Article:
Contact Harry: 07974 753287 or Email:

Goat Island and the great landslip of 1839

We are all too familiar with landslips following prolonged rainfall whether it’s along the Monmouth Beach or out along the Charmouth Beach. One of the biggest ever took place in 1839, 174 years ago between Christmas Eve and Christmas Day.

Landslip 1839Along the Undercliff at Bindon Manor, after weeks of continuous heavy rainfall, twenty acres of farmland split away. About three‑quarters of a mile in length and about one field in breadth, the land was projected forward 300 feet and down into the sea leaving a deep chasm behind. Off shore a reef was pushed up. Five weeks later, on 3 February 1840, a second much smaller landslip collapsed nearby.

As chance would have it, a certain William Conybeare, the vicar of Axminster, was also a great geologist. He was in the perfect location to study the details of the landslip closely. It was in fact the first major landslip to be scientifically studied.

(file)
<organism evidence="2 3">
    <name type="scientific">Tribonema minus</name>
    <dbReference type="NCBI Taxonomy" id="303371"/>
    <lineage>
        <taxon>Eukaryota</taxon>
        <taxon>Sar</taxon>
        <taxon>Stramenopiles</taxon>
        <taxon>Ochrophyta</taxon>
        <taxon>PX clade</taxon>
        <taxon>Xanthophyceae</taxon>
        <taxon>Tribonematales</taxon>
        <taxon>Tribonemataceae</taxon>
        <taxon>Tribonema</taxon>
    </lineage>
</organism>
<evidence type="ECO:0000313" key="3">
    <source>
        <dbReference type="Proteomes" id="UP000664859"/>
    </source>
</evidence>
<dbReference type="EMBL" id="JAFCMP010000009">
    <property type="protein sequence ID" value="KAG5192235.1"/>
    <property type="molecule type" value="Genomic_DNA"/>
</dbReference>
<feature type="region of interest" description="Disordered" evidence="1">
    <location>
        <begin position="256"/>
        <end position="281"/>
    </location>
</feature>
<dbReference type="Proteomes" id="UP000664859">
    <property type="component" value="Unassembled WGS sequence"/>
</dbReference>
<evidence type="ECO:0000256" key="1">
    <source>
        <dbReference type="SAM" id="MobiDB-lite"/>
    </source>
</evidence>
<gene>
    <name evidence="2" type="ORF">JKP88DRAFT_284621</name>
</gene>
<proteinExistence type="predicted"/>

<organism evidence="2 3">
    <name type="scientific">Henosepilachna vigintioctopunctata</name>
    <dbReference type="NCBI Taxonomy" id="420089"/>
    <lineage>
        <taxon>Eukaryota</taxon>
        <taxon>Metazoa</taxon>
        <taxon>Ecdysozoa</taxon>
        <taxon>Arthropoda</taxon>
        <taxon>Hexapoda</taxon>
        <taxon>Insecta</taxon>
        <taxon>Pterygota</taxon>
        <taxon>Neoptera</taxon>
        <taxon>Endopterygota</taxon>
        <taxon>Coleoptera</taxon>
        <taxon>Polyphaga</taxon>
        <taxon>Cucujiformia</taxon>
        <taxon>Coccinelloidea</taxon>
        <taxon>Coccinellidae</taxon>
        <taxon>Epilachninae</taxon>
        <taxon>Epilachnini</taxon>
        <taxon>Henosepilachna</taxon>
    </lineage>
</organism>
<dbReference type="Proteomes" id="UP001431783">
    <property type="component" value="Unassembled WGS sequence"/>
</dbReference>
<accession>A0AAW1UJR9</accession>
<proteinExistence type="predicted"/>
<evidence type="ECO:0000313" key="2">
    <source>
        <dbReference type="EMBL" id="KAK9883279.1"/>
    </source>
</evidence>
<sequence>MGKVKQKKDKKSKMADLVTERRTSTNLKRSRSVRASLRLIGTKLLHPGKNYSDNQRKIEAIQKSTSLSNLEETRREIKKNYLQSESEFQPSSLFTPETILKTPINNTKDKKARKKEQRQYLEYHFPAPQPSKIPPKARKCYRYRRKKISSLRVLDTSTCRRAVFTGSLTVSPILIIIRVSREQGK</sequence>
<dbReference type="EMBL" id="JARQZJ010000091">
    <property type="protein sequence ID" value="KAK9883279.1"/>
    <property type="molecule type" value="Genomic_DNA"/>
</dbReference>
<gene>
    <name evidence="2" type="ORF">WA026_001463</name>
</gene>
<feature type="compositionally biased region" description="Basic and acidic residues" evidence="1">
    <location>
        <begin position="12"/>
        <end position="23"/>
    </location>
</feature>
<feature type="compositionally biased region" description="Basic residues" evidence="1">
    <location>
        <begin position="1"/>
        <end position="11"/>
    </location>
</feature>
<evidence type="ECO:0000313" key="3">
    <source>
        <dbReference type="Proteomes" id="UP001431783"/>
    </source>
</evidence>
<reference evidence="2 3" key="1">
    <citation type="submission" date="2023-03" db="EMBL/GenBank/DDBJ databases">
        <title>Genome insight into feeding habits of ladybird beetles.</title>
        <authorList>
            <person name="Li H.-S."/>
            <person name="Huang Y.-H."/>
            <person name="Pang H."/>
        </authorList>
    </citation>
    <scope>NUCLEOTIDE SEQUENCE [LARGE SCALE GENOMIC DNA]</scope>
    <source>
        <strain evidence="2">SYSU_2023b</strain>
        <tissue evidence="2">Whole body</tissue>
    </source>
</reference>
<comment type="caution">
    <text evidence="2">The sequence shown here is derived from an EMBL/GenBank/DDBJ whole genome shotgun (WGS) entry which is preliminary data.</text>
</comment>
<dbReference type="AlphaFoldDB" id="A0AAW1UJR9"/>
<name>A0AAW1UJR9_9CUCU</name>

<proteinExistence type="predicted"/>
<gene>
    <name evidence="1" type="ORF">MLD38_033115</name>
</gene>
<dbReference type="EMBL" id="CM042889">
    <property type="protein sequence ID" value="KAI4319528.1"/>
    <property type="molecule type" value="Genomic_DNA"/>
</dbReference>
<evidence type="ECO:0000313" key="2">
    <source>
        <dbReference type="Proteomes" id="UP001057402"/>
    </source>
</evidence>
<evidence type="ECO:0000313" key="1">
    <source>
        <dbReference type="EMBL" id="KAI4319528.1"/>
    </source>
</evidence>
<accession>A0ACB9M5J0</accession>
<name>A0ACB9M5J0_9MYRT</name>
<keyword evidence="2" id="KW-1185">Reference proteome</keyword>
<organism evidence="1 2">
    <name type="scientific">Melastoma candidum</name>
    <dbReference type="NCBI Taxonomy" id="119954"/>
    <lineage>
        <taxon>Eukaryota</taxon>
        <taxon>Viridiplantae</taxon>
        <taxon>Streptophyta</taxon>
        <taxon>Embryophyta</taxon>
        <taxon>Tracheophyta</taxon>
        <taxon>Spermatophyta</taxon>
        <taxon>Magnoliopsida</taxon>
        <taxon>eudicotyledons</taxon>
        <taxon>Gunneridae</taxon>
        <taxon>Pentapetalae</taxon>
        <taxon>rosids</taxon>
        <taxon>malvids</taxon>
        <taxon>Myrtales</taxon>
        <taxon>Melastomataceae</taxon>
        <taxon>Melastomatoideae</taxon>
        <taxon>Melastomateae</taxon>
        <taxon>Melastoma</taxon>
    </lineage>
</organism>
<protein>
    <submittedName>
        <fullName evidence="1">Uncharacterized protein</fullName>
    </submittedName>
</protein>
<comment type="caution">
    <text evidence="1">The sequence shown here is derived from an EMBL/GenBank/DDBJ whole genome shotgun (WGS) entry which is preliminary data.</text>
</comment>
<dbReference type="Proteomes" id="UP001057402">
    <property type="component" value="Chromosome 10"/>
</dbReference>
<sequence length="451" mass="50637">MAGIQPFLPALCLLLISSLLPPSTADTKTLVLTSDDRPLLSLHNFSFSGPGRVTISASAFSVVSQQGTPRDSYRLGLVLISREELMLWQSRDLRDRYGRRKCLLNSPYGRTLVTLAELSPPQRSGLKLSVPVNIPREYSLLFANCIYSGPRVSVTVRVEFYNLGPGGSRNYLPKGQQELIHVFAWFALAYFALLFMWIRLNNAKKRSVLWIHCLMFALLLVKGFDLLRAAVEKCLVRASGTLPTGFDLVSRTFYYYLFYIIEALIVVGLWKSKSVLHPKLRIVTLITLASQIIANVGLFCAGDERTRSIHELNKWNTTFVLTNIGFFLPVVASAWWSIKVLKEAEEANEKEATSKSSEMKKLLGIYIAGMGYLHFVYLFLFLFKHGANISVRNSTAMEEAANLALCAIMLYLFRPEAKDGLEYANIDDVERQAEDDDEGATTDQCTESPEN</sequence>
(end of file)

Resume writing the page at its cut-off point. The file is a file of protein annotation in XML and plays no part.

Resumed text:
Dowland landslipThe reef disappeared, but the detached block, which became known as Goat Island, still had a sown wheat field on top. This strange phenomenon attracted thousands of visitors including Queen Victoria. The canny local farmers charged sixpence for entrance. When the wheat eventually ripened the next August, they held a grand reaping party with girls dressed as nymphs. Pictures of the resulting landscape are on view at Lyme Regis’ Philpott Museum.

On a calm day, instead of a Lyme Regis mackerel fishing trip, Harry May will sometimes take Marie F west along the Undercliff for a scenic cruise so that his passengers can get a good view of Goat Island and the great landslip of 1839 from the sea.

Published on 24/01/2013.

More of Harry's news >